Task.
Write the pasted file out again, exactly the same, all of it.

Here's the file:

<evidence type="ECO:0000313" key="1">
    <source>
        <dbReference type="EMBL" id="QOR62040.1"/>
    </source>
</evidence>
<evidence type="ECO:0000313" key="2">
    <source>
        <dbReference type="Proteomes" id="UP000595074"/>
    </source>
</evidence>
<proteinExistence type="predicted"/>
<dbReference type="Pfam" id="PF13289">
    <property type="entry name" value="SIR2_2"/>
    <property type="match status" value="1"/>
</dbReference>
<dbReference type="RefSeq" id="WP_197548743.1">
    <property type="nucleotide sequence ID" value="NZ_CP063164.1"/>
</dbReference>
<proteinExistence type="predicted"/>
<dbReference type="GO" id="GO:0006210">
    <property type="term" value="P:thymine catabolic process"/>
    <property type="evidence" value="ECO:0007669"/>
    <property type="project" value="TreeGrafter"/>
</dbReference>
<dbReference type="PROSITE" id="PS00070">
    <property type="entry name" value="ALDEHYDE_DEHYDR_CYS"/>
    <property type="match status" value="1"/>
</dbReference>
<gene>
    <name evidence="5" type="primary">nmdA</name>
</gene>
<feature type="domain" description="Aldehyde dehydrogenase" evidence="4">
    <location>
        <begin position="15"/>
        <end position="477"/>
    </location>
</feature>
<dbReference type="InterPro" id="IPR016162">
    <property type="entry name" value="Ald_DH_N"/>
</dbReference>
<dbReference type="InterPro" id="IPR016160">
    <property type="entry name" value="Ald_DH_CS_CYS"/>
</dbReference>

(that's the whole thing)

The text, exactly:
<evidence type="ECO:0000313" key="1">
    <source>
        <dbReference type="EMBL" id="QOR62040.1"/>
    </source>
</evidence>
<evidence type="ECO:0000313" key="2">
    <source>
        <dbReference type="Proteomes" id="UP000595074"/>
    </source>
</evidence>
<proteinExistence type="predicted"/>
<dbReference type="Pfam" id="PF13289">
    <property type="entry name" value="SIR2_2"/>
    <property type="match status" value="1"/>
</dbReference>
<dbReference type="RefSeq" id="WP_197548743.1">
    <property type="nucleotide sequence ID" value="NZ_CP063164.1"/>
</dbReference>
<proteinExistence type="predicted"/>
<dbReference type="GO" id="GO:0006210">
    <property type="term" value="P:thymine catabolic process"/>
    <property type="evidence" value="ECO:0007669"/>
    <property type="project" value="TreeGrafter"/>
</dbReference>
<dbReference type="PROSITE" id="PS00070">
    <property type="entry name" value="ALDEHYDE_DEHYDR_CYS"/>
    <property type="match status" value="1"/>
</dbReference>
<gene>
    <name evidence="5" type="primary">nmdA</name>
</gene>
<feature type="domain" description="Aldehyde dehydrogenase" evidence="4">
    <location>
        <begin position="15"/>
        <end position="477"/>
    </location>
</feature>
<dbReference type="InterPro" id="IPR016162">
    <property type="entry name" value="Ald_DH_N"/>
</dbReference>
<dbReference type="InterPro" id="IPR016160">
    <property type="entry name" value="Ald_DH_CS_CYS"/>
</dbReference>